The emergence of viral infectious diseases in recent years has caused great public health concerns worldwide. For example,the flu continues to be a major cause of mortality worldwide and highly pathogenic Middle East Respiratory Syndrome Coronavirus (MERS-CoV) infection has emerged since 2012 in the Middle East. More recently the deadly Ebola virus infected 25,000 people in West Africa, resulting in more than 10,000 deaths and Zika virus, a mosquito-borne flavivirus that seriously harms especially the developing fetus, is becoming a global public health crisis. Most of the infectious viruses are zoonotic pathogens that crossed the species barriers to infect humans, a process that we refer as ‘host jump’. Here, we discuss the functional and structural mechanisms of interspecies transmission, viral genome evolution and host cell entry in flu, MERS-CoV, Ebola and Zika infections. Understanding the key determinants of ‘host jump’ could lead to more effective control and prevention of viral infectious diseases.
Professor George Fu Gao
Director of CAS Key Laboratory of Pathogenic Microbiology and Immunology,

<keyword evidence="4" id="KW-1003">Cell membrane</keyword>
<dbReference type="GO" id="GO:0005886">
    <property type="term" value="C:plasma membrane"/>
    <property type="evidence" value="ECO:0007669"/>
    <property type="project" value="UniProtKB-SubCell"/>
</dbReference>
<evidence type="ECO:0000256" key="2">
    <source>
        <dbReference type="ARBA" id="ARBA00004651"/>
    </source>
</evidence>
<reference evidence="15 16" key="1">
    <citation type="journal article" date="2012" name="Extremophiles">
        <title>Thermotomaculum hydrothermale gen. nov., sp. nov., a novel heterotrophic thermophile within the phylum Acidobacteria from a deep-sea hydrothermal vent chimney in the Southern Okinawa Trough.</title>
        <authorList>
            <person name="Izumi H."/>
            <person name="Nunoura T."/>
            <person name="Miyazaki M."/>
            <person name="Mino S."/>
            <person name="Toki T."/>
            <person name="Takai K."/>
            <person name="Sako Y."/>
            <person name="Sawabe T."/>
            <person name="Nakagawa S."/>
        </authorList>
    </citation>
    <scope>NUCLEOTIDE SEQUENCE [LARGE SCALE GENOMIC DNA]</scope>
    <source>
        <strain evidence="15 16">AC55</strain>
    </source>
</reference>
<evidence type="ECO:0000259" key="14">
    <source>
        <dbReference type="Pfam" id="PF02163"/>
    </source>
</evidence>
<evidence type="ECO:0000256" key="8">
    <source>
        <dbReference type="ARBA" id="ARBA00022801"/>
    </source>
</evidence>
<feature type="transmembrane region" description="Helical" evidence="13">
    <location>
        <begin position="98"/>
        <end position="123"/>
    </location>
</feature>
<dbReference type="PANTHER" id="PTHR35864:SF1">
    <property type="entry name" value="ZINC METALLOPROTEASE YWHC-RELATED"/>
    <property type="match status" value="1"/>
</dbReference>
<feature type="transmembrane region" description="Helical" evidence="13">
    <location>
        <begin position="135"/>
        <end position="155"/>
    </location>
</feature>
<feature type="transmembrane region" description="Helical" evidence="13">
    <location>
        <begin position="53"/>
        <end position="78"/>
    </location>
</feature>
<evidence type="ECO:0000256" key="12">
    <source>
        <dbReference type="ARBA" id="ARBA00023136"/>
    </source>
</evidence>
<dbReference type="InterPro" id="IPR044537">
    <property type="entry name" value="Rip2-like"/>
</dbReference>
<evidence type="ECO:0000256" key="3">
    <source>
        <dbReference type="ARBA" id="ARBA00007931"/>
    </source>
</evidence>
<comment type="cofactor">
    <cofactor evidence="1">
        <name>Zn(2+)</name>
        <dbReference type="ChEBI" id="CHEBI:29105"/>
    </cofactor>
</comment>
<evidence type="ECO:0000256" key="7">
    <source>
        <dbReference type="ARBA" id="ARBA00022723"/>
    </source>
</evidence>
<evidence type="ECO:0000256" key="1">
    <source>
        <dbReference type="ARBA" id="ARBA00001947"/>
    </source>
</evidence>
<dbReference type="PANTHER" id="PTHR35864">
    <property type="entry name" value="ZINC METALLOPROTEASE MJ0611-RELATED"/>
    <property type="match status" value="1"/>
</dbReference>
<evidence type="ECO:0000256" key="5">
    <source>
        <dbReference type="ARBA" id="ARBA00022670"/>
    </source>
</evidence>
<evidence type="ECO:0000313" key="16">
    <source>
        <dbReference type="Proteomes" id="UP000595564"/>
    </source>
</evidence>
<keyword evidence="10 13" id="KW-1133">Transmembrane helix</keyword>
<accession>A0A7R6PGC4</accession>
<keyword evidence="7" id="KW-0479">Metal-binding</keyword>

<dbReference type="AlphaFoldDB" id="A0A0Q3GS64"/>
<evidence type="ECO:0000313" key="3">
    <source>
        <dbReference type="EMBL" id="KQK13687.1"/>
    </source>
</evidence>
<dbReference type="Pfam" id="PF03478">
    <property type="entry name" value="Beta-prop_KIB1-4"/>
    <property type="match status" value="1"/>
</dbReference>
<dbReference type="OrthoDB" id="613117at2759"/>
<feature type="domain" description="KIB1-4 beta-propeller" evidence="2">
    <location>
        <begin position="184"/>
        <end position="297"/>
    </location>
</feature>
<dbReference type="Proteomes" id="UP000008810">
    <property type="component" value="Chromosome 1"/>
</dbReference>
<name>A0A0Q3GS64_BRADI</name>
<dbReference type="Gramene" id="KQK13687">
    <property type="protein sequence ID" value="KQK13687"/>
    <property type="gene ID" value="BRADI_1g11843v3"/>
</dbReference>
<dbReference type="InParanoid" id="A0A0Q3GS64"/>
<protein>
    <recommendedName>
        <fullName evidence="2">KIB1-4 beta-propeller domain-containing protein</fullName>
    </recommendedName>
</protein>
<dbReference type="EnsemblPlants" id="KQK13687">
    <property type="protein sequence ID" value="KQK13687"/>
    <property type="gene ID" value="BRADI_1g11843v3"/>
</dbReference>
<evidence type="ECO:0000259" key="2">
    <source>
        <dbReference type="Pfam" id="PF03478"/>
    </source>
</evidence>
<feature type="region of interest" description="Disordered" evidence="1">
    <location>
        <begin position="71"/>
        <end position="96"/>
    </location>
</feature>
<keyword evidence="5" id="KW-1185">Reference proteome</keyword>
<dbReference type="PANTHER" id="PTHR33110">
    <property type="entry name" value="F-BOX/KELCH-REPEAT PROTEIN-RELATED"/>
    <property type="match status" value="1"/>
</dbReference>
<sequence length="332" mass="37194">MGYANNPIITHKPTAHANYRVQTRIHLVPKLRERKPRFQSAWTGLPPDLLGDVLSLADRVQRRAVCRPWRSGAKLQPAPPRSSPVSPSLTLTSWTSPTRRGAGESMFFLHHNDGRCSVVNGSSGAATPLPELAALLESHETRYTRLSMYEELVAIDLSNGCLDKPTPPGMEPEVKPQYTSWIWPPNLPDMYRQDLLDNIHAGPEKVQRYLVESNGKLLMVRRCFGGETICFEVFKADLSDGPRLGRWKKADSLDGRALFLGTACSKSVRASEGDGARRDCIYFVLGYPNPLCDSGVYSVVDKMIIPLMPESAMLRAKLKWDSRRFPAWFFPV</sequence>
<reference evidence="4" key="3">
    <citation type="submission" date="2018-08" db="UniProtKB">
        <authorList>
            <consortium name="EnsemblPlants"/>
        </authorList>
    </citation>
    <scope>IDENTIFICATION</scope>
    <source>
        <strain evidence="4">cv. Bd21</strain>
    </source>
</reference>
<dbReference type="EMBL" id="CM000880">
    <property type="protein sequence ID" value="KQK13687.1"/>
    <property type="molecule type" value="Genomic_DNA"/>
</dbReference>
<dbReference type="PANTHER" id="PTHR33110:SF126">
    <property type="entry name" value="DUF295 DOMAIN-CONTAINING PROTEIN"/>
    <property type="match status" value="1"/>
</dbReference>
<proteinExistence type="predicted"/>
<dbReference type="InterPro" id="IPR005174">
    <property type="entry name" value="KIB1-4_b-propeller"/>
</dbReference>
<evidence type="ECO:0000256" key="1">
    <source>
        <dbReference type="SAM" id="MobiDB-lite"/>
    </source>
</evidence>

Institute of Microbiology, Chinese Academy of Sciences
Vice-President of Beijing Institutes of Life Science, Chinese Academy of Science
Deputy Director-General of Chinese Center for Disease Control and Prevention
Professor George Fu Gao obtained his Ph.D degree in 1995 from Oxford University, UK. After becoming a lecturer at Oxford University, he went back to China to lead the Institute of Microbiology, Chinese Academy of Sciences (CAS), in 2004. Currently Professor Gao is the Director of CAS Key Laboratory of Pathogenic Microbiology and Immunology. He is also the Vice-President of CAS Beijing Institutes of Life Science, Deputy Director-General of Chinese Center for Disease Control and Prevention (China CDC) and Dean of UCAS Cunji College of Medicine. He is an elected Member of CAS, Fellow of The Third World Academy of Sciences (TWAS) and Fellow of American Academy of Microbiology.
Professor Gao’s research focuses on mechanisms of interspecies transmission (“host jump”) and molecular immune recognition of pathogens (e.g. HIV, Influenza viruses, MERS and Ebola). He is also involved in public health policy research. He has published more than 350 papers in prestigious journals including Cell, Nature, Science, Lancet, NEJM, PNAS etc. He has received many awards including TWAS prizes in Medical Sciences in 2012 and Nikkei Asia Prize in 2014.